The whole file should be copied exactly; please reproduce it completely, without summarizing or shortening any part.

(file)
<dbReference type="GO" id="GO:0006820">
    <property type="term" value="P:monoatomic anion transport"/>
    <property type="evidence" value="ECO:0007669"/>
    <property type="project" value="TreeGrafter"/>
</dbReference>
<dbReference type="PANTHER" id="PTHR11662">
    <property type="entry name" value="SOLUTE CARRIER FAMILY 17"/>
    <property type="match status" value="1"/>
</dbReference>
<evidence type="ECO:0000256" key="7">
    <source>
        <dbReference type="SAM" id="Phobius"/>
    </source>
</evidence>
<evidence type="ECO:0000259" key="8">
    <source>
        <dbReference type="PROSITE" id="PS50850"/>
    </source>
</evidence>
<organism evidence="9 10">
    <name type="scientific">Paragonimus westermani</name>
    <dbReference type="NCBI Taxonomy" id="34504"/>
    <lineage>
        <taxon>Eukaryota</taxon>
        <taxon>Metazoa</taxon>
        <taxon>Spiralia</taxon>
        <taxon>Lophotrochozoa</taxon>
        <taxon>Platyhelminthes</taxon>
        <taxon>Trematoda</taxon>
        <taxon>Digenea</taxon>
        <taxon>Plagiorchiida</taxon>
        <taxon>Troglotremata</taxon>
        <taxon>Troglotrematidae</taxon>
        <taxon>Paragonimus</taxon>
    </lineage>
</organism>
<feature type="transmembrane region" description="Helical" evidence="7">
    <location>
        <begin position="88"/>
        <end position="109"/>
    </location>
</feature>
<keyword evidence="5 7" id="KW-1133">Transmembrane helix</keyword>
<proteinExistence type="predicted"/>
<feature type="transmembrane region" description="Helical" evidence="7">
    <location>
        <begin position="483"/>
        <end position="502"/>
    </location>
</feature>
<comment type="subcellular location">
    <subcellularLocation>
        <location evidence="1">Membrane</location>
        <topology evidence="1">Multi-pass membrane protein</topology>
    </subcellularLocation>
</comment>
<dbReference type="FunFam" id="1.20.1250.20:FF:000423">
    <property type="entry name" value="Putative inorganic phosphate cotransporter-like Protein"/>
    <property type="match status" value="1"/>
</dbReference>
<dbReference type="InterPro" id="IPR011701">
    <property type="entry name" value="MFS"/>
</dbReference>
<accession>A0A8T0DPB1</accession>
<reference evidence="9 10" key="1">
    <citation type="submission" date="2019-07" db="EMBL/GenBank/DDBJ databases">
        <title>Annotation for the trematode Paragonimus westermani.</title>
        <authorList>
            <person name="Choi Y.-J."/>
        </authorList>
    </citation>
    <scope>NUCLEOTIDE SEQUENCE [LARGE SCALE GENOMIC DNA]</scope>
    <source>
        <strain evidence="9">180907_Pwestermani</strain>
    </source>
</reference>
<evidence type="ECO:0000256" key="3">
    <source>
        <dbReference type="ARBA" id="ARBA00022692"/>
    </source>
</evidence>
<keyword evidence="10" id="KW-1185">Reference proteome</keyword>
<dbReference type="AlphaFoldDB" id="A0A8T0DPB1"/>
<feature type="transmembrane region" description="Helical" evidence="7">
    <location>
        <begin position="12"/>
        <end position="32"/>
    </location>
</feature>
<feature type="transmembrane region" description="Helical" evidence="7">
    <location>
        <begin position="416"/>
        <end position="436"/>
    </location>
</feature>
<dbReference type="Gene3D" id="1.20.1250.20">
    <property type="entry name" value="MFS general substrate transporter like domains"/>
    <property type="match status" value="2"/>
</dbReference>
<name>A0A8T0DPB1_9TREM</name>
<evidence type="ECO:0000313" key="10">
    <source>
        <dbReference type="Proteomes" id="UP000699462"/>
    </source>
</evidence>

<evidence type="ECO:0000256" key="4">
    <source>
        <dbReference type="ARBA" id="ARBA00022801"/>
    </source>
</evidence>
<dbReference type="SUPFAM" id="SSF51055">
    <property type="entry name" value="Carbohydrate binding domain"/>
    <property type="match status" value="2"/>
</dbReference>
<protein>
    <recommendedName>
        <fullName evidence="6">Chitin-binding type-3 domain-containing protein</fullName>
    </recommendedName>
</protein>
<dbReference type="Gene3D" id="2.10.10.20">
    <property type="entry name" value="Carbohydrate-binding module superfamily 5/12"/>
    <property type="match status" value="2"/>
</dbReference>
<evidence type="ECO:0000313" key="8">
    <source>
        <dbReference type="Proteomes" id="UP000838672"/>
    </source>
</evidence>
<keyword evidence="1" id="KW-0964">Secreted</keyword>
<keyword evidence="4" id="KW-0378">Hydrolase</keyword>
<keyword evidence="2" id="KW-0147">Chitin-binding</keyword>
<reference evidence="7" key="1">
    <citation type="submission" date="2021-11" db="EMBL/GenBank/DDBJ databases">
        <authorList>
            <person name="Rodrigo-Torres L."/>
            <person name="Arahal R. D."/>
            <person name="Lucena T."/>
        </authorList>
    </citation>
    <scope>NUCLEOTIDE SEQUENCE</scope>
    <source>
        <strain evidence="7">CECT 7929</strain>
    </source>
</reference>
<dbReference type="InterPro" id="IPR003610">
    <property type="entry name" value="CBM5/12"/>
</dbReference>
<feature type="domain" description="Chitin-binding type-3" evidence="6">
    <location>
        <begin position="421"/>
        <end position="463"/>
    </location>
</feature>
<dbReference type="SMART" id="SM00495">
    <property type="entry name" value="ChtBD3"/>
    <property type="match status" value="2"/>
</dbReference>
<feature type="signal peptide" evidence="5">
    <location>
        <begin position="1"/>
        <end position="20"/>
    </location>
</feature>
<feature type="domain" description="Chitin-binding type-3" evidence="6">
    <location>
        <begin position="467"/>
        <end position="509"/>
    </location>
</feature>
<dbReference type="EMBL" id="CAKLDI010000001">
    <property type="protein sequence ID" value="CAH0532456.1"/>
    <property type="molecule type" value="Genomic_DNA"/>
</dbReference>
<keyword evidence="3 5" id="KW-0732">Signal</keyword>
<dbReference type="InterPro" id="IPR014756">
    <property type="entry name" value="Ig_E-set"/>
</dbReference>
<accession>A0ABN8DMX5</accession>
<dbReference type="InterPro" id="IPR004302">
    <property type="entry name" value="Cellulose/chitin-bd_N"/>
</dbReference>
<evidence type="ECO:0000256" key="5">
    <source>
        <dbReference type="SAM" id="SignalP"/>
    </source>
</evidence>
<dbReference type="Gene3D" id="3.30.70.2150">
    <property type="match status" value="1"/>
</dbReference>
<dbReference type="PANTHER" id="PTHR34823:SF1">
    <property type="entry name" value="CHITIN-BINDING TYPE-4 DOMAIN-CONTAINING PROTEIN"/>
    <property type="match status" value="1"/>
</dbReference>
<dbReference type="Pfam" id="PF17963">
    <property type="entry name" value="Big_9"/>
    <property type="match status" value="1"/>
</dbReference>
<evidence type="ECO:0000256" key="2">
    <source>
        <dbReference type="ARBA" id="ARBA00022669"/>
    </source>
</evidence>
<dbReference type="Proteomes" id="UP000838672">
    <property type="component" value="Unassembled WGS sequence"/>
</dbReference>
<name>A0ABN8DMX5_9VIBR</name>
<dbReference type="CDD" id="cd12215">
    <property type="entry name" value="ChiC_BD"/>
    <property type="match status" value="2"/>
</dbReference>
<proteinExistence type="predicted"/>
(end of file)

<dbReference type="GO" id="GO:0006820">
    <property type="term" value="P:monoatomic anion transport"/>
    <property type="evidence" value="ECO:0007669"/>
    <property type="project" value="TreeGrafter"/>
</dbReference>
<dbReference type="PANTHER" id="PTHR11662">
    <property type="entry name" value="SOLUTE CARRIER FAMILY 17"/>
    <property type="match status" value="1"/>
</dbReference>
<evidence type="ECO:0000256" key="7">
    <source>
        <dbReference type="SAM" id="Phobius"/>
    </source>
</evidence>
<evidence type="ECO:0000259" key="8">
    <source>
        <dbReference type="PROSITE" id="PS50850"/>
    </source>
</evidence>
<organism evidence="9 10">
    <name type="scientific">Paragonimus westermani</name>
    <dbReference type="NCBI Taxonomy" id="34504"/>
    <lineage>
        <taxon>Eukaryota</taxon>
        <taxon>Metazoa</taxon>
        <taxon>Spiralia</taxon>
        <taxon>Lophotrochozoa</taxon>
        <taxon>Platyhelminthes</taxon>
        <taxon>Trematoda</taxon>
        <taxon>Digenea</taxon>
        <taxon>Plagiorchiida</taxon>
        <taxon>Troglotremata</taxon>
        <taxon>Troglotrematidae</taxon>
        <taxon>Paragonimus</taxon>
    </lineage>
</organism>
<feature type="transmembrane region" description="Helical" evidence="7">
    <location>
        <begin position="88"/>
        <end position="109"/>
    </location>
</feature>
<keyword evidence="5 7" id="KW-1133">Transmembrane helix</keyword>
<proteinExistence type="predicted"/>
<feature type="transmembrane region" description="Helical" evidence="7">
    <location>
        <begin position="483"/>
        <end position="502"/>
    </location>
</feature>
<comment type="subcellular location">
    <subcellularLocation>
        <location evidence="1">Membrane</location>
        <topology evidence="1">Multi-pass membrane protein</topology>
    </subcellularLocation>
</comment>
<dbReference type="FunFam" id="1.20.1250.20:FF:000423">
    <property type="entry name" value="Putative inorganic phosphate cotransporter-like Protein"/>
    <property type="match status" value="1"/>
</dbReference>
<dbReference type="InterPro" id="IPR011701">
    <property type="entry name" value="MFS"/>
</dbReference>
<accession>A0A8T0DPB1</accession>
<reference evidence="9 10" key="1">
    <citation type="submission" date="2019-07" db="EMBL/GenBank/DDBJ databases">
        <title>Annotation for the trematode Paragonimus westermani.</title>
        <authorList>
            <person name="Choi Y.-J."/>
        </authorList>
    </citation>
    <scope>NUCLEOTIDE SEQUENCE [LARGE SCALE GENOMIC DNA]</scope>
    <source>
        <strain evidence="9">180907_Pwestermani</strain>
    </source>
</reference>
<evidence type="ECO:0000256" key="3">
    <source>
        <dbReference type="ARBA" id="ARBA00022692"/>
    </source>
</evidence>
<keyword evidence="10" id="KW-1185">Reference proteome</keyword>
<dbReference type="AlphaFoldDB" id="A0A8T0DPB1"/>
<feature type="transmembrane region" description="Helical" evidence="7">
    <location>
        <begin position="12"/>
        <end position="32"/>
    </location>
</feature>
<feature type="transmembrane region" description="Helical" evidence="7">
    <location>
        <begin position="416"/>
        <end position="436"/>
    </location>
</feature>
<dbReference type="Gene3D" id="1.20.1250.20">
    <property type="entry name" value="MFS general substrate transporter like domains"/>
    <property type="match status" value="2"/>
</dbReference>
<name>A0A8T0DPB1_9TREM</name>
<evidence type="ECO:0000313" key="10">
    <source>
        <dbReference type="Proteomes" id="UP000699462"/>
    </source>
</evidence>

<evidence type="ECO:0000256" key="4">
    <source>
        <dbReference type="ARBA" id="ARBA00022801"/>
    </source>
</evidence>
<dbReference type="SUPFAM" id="SSF51055">
    <property type="entry name" value="Carbohydrate binding domain"/>
    <property type="match status" value="2"/>
</dbReference>
<protein>
    <recommendedName>
        <fullName evidence="6">Chitin-binding type-3 domain-containing protein</fullName>
    </recommendedName>
</protein>
<dbReference type="Gene3D" id="2.10.10.20">
    <property type="entry name" value="Carbohydrate-binding module superfamily 5/12"/>
    <property type="match status" value="2"/>
</dbReference>
<evidence type="ECO:0000313" key="8">
    <source>
        <dbReference type="Proteomes" id="UP000838672"/>
    </source>
</evidence>
<keyword evidence="1" id="KW-0964">Secreted</keyword>
<keyword evidence="4" id="KW-0378">Hydrolase</keyword>
<keyword evidence="2" id="KW-0147">Chitin-binding</keyword>
<reference evidence="7" key="1">
    <citation type="submission" date="2021-11" db="EMBL/GenBank/DDBJ databases">
        <authorList>
            <person name="Rodrigo-Torres L."/>
            <person name="Arahal R. D."/>
            <person name="Lucena T."/>
        </authorList>
    </citation>
    <scope>NUCLEOTIDE SEQUENCE</scope>
    <source>
        <strain evidence="7">CECT 7929</strain>
    </source>
</reference>
<dbReference type="InterPro" id="IPR003610">
    <property type="entry name" value="CBM5/12"/>
</dbReference>
<feature type="domain" description="Chitin-binding type-3" evidence="6">
    <location>
        <begin position="421"/>
        <end position="463"/>
    </location>
</feature>
<dbReference type="SMART" id="SM00495">
    <property type="entry name" value="ChtBD3"/>
    <property type="match status" value="2"/>
</dbReference>
<feature type="signal peptide" evidence="5">
    <location>
        <begin position="1"/>
        <end position="20"/>
    </location>
</feature>
<feature type="domain" description="Chitin-binding type-3" evidence="6">
    <location>
        <begin position="467"/>
        <end position="509"/>
    </location>
</feature>
<dbReference type="EMBL" id="CAKLDI010000001">
    <property type="protein sequence ID" value="CAH0532456.1"/>
    <property type="molecule type" value="Genomic_DNA"/>
</dbReference>
<keyword evidence="3 5" id="KW-0732">Signal</keyword>
<dbReference type="InterPro" id="IPR014756">
    <property type="entry name" value="Ig_E-set"/>
</dbReference>
<accession>A0ABN8DMX5</accession>
<dbReference type="InterPro" id="IPR004302">
    <property type="entry name" value="Cellulose/chitin-bd_N"/>
</dbReference>
<evidence type="ECO:0000256" key="5">
    <source>
        <dbReference type="SAM" id="SignalP"/>
    </source>
</evidence>
<dbReference type="Gene3D" id="3.30.70.2150">
    <property type="match status" value="1"/>
</dbReference>
<dbReference type="PANTHER" id="PTHR34823:SF1">
    <property type="entry name" value="CHITIN-BINDING TYPE-4 DOMAIN-CONTAINING PROTEIN"/>
    <property type="match status" value="1"/>
</dbReference>
<dbReference type="Pfam" id="PF17963">
    <property type="entry name" value="Big_9"/>
    <property type="match status" value="1"/>
</dbReference>
<evidence type="ECO:0000256" key="2">
    <source>
        <dbReference type="ARBA" id="ARBA00022669"/>
    </source>
</evidence>
<dbReference type="Proteomes" id="UP000838672">
    <property type="component" value="Unassembled WGS sequence"/>
</dbReference>
<name>A0ABN8DMX5_9VIBR</name>
<dbReference type="CDD" id="cd12215">
    <property type="entry name" value="ChiC_BD"/>
    <property type="match status" value="2"/>
</dbReference>
<proteinExistence type="predicted"/>